Theory predicts that maximal fitness is obtained by individuals who begin to breed immediately upon reaching sexual maturity. However, delayed breeding occurs regularly in some taxa, and in birds and mammals is most often associated with long lifespan and/or limited access to suitable habitats. Delayed breeding is not expected among relatively short-lived species such as migratory passerine birds, but this assumption remains untested in many species. Here we quantify age at first reproduction in an eastern kingbird Tyrannus tyrannus population breeding in an ecological island, and through both observational and experimental approaches, investigate the potential causes for the high frequency of delayed breeding that occurs in this population. Nearly half of the fledged nestlings that returned to the breeding grounds did not breed in their first potential breeding season. Some non-breeders occupied territories, for at least some period, but most remained as non-territorial 'floaters'. Parentage analysis failed to show any reproductive success for female floaters, and only limited success for male floaters, indicating that floating was not a successful reproductive tactic. On the other hand, a strong negative relationship existed between population size and the proportion of young birds that bred in their first year, and non-territorial birds of both sexes quickly filled territory vacancies created by experimental adult removals. Limited breeding habitat and territorial behavior of older birds thus appear to be the main causes of delayed breeding in kingbirds. The frequency of delayed breeding in most species is unknown but of potential significance because failure to incorporate accurate estimates of age at first reproduction in population models may lead to flawed population projections.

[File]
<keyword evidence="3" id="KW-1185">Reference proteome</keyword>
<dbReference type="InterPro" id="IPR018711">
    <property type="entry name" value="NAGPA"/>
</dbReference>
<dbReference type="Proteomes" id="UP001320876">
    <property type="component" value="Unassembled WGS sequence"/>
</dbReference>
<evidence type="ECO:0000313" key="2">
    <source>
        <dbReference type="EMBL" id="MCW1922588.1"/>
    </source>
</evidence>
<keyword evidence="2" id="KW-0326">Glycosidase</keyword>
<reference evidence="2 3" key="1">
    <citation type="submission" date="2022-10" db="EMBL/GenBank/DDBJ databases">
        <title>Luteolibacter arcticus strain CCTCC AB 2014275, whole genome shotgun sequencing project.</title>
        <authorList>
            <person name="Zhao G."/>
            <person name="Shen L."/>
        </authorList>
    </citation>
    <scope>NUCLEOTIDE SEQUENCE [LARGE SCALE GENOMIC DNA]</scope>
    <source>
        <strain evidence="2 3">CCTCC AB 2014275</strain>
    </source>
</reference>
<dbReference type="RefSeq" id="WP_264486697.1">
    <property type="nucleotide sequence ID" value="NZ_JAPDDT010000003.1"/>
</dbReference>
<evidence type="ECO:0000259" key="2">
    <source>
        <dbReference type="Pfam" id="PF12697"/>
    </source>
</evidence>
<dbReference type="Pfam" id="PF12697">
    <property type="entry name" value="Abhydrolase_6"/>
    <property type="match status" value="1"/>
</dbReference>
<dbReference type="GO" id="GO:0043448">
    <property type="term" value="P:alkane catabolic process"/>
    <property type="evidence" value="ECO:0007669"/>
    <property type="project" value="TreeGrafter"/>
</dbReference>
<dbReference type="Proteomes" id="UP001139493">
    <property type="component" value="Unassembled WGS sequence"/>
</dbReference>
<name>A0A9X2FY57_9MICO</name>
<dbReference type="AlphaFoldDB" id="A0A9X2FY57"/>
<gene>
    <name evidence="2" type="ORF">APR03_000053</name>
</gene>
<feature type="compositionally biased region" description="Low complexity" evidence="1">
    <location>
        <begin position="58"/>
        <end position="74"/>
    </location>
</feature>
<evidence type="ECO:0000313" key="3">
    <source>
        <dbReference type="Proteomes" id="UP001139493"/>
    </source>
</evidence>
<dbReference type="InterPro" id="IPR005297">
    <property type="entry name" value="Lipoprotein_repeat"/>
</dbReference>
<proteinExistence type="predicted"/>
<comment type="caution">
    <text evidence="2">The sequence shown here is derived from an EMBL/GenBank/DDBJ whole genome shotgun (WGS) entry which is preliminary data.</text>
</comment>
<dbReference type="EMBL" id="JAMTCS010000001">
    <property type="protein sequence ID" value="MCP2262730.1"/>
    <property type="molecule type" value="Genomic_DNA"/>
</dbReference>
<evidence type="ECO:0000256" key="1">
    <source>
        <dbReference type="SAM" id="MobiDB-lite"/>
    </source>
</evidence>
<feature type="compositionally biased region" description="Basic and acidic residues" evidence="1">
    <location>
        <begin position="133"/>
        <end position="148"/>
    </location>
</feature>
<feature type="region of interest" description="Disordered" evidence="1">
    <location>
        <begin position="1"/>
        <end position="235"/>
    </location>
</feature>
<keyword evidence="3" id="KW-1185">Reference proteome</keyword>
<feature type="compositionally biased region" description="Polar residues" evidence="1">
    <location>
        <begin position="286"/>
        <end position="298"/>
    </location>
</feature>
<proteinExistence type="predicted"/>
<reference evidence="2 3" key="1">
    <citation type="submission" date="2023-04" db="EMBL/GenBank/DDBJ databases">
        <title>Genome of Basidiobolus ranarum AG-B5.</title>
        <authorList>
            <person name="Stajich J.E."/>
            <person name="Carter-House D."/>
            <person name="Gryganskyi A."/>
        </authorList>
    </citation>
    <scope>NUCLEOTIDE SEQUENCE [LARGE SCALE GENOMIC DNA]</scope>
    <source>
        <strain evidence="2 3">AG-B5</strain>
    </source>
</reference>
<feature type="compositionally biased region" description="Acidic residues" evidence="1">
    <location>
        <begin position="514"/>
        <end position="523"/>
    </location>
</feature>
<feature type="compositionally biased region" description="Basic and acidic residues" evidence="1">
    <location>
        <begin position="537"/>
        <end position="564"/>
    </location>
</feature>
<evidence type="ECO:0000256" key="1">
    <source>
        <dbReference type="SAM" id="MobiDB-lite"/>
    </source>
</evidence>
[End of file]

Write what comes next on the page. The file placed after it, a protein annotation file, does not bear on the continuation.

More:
All Science Journal Classification (ASJC) codes
- Ecology, Evolution, Behavior and Systematics